Distinct genomic alterations in prostate tumors derived from African American men

Wennuan Liu, S. Lilly Zheng, Rong Na, Lin Wei, Jishan Sun, Johnie Gallagher, Jun Wei, W. Kyle Resurreccion, Sarah Ernst, Karen S. Sfanos, William B. Isaacs, Jianfeng Xu

Research output: Contribution to journalArticlepeer-review


We aim to understand, from acquired genetic alterations in tumors, why African American (AA) men are more likely to develop aggressive prostate cancer. By analyzing somatic mutations in 39 genes using deeper next-generation sequencing with an average depth of 2,522 reads for tumor DNA and genome-wide DNA copy-number alterations (CNA) in prostate cancer in a total of 171 AA/black men and comparing with those in 860 European American (EA)/white men, we here present several novel findings. First, >35% of AA men harbor damaging mutations in APC, ATM, BRCA2, KDM6A, KMT2C, KMT2D, MED12, ZFHX3, and ZMYM3, each with >1% of mutated copies. Second, among genes with >10% of mutated copies in tumor cells, ZMYM3 is the most frequently mutated gene in AA prostate cancer. In a patient's tumor with >96% frameshift mutations of ZMYM3, we find allelic imbalances in 10 chromosomes, including losses of five and gains of another four chromosomes, suggesting its role in maintaining genomic integrity. Third, when compared to prostate cancer in EA/white men, a higher frequency of CNAs of MYC, THADA, NEIL3, LRP1B, BUB1B, MAP3K7, BNIP3L and RB1, and a lower frequency of deletions of RYBP, TP53, and TMPRSS2-ERG are observed in AA/black men. Finally, for the above genes with higher frequency of CNAs in AA than in EA, deletion of MAP3K7, BNIP3L, NEIL3 or RB1, or gain of MYC significantly associates with both higher Gleason grade and advanced pathologic stage in AA/black men. Deletion of THADA associates with advanced pathologic stage only. Implications: A higher frequency of damaging mutation in ZMYM3 causing genomic instability along with higher frequency of altered genomic regions including deletions of MAP3K7, BNIP3L, RB1, and NEIL3, and gain of MYC appear to be distinct somatically acquired genetic alterations that may contribute to more aggressive prostate cancer in AA/black men.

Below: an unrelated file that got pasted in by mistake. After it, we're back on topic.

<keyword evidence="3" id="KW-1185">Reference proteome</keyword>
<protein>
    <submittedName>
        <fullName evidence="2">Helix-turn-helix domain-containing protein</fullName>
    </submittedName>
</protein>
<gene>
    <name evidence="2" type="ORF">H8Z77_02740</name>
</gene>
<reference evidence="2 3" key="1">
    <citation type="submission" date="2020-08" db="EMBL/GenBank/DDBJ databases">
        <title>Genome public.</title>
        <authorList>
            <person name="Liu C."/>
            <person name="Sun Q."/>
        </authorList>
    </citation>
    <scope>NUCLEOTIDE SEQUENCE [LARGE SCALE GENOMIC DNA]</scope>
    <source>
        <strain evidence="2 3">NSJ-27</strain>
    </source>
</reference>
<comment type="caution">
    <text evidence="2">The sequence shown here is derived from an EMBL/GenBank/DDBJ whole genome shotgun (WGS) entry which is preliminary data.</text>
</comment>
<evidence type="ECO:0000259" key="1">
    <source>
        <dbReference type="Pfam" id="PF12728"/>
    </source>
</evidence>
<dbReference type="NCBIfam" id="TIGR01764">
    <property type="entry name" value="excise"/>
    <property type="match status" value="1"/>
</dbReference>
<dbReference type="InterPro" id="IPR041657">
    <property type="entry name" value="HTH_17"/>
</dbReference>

Original languageEnglish (US)
Pages (from-to)1815-1824
Number of pages10
JournalMolecular Cancer Research
Issue number12
StatePublished - Dec 1 2020

ASJC Scopus subject areas

  • Molecular Biology
  • Oncology
  • Cancer Research


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